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Testimonial

This scales book is a classic in psychometrics. It is instrumental for survey researchers in the fields of advertising, marketing, consumer psychology, and other related fields that rely largely on attitudinal measures. My copy has gotten me through years of field research by helping provide testable, reliable scales.
Angeline Close Scheinbaum, Ph.D.
University of Texas at Austin

importance

Using three, seven-point Likert-type items, the scale measures how well one person knows a particular person and believes their relationship is important.

The scale has four, seven-point Likert-type items that measure how important and fun shopping is to a person, in general.

Five, seven-point items are used to measure how much effort a person put into a particular task as well as how relevant it was.

How much a person views a particular social group as important and central to his/her self-image is measured in this scale with eight, seven-point items. 

Using four, seven-point Likert-type items, the scale measures the degree to which a person is sensitive about the way companies handle personal information because he/she believes privacy is very important.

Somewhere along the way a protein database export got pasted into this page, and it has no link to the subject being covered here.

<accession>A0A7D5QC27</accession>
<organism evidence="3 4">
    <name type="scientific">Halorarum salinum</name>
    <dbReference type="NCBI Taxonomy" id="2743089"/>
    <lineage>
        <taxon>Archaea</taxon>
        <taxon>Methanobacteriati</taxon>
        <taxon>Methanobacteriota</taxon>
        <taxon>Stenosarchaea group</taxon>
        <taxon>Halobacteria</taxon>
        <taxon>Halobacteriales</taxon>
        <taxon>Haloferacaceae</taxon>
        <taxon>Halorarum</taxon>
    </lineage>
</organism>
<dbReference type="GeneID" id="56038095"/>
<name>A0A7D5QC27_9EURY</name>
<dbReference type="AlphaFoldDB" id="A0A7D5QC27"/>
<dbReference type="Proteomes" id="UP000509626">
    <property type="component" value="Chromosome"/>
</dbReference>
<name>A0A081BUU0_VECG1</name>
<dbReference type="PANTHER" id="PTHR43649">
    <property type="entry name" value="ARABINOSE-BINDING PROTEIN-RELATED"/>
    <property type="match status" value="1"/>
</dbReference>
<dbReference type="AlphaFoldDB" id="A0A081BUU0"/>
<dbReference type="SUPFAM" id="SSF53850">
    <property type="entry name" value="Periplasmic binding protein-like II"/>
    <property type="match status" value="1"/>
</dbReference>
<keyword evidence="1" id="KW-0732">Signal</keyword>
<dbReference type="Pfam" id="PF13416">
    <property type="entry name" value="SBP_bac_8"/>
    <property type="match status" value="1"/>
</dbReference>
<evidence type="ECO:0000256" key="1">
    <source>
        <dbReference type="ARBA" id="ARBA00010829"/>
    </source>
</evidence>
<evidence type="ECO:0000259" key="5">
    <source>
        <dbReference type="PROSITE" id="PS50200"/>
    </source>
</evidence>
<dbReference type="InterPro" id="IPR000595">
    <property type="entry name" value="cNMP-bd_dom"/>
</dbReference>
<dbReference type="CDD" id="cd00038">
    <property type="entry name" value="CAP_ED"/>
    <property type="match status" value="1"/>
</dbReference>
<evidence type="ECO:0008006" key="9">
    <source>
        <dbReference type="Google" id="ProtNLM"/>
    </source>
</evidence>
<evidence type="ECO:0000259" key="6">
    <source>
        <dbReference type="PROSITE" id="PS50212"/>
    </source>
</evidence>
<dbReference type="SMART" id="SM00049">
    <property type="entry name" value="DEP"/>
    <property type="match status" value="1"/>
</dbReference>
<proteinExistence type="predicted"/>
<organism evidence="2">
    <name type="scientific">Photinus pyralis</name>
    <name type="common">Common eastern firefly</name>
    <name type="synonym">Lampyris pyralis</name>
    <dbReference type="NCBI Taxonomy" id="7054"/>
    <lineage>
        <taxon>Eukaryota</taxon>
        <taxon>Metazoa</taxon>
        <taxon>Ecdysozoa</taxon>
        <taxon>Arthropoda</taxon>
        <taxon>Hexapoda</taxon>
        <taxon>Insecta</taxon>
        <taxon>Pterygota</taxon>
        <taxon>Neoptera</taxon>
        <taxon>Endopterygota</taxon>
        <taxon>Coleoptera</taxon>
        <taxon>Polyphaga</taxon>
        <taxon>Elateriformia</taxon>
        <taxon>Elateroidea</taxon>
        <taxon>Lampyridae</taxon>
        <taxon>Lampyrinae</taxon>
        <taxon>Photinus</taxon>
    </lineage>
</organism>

Four, seven-point Likert-type items are used to measure the degree to which a person believes a particular advertisement addressed concerns about a product that was important to him/her.

Using three, seven-point items, the scale measures how important a product feature is to a consumer’s evaluation of a particular product and the decision about it.

With three, seven-point Likert-type items, the scale measures the degree to which a person believes there is a relationship between self and a particular party (person, group, or company) and that he/she values it.

Four, seven-point Likert-type items are used to measure the degree to which a person places so much importance on the brand that his/her decisions within a particular product category are limited to the just the preferred brands.

The scale uses three, five-point Likert-type items to measure a person’s beliefs about the level of materialism of one of his/her parents.  (The scale is completed twice if assessment of both parents’ materialism is of interest.)